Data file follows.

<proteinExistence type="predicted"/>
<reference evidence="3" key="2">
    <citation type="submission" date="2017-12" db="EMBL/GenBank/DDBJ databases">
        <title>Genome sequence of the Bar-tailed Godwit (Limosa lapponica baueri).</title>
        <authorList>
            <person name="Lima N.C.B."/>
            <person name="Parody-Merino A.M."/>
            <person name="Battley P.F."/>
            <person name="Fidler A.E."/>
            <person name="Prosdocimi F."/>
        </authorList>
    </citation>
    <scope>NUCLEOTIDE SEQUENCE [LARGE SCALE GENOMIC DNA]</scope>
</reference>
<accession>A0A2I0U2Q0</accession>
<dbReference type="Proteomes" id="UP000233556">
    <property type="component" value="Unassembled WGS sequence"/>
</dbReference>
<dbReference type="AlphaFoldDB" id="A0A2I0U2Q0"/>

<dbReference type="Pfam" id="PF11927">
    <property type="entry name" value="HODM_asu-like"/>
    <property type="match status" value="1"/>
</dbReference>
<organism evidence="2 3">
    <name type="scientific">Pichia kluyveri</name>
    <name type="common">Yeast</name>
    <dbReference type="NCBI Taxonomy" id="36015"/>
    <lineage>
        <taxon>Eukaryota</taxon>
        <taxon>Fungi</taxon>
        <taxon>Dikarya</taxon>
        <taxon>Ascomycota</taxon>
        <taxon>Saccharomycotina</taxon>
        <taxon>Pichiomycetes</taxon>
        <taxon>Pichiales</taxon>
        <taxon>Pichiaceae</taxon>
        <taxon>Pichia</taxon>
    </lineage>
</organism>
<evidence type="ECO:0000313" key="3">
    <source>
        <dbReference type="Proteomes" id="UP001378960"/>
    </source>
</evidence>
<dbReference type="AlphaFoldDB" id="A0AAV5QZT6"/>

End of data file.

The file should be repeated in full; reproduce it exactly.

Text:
<proteinExistence type="predicted"/>
<reference evidence="3" key="2">
    <citation type="submission" date="2017-12" db="EMBL/GenBank/DDBJ databases">
        <title>Genome sequence of the Bar-tailed Godwit (Limosa lapponica baueri).</title>
        <authorList>
            <person name="Lima N.C.B."/>
            <person name="Parody-Merino A.M."/>
            <person name="Battley P.F."/>
            <person name="Fidler A.E."/>
            <person name="Prosdocimi F."/>
        </authorList>
    </citation>
    <scope>NUCLEOTIDE SEQUENCE [LARGE SCALE GENOMIC DNA]</scope>
</reference>
<accession>A0A2I0U2Q0</accession>
<dbReference type="Proteomes" id="UP000233556">
    <property type="component" value="Unassembled WGS sequence"/>
</dbReference>
<dbReference type="AlphaFoldDB" id="A0A2I0U2Q0"/>

<dbReference type="Pfam" id="PF11927">
    <property type="entry name" value="HODM_asu-like"/>
    <property type="match status" value="1"/>
</dbReference>
<organism evidence="2 3">
    <name type="scientific">Pichia kluyveri</name>
    <name type="common">Yeast</name>
    <dbReference type="NCBI Taxonomy" id="36015"/>
    <lineage>
        <taxon>Eukaryota</taxon>
        <taxon>Fungi</taxon>
        <taxon>Dikarya</taxon>
        <taxon>Ascomycota</taxon>
        <taxon>Saccharomycotina</taxon>
        <taxon>Pichiomycetes</taxon>
        <taxon>Pichiales</taxon>
        <taxon>Pichiaceae</taxon>
        <taxon>Pichia</taxon>
    </lineage>
</organism>
<evidence type="ECO:0000313" key="3">
    <source>
        <dbReference type="Proteomes" id="UP001378960"/>
    </source>
</evidence>
<dbReference type="AlphaFoldDB" id="A0AAV5QZT6"/>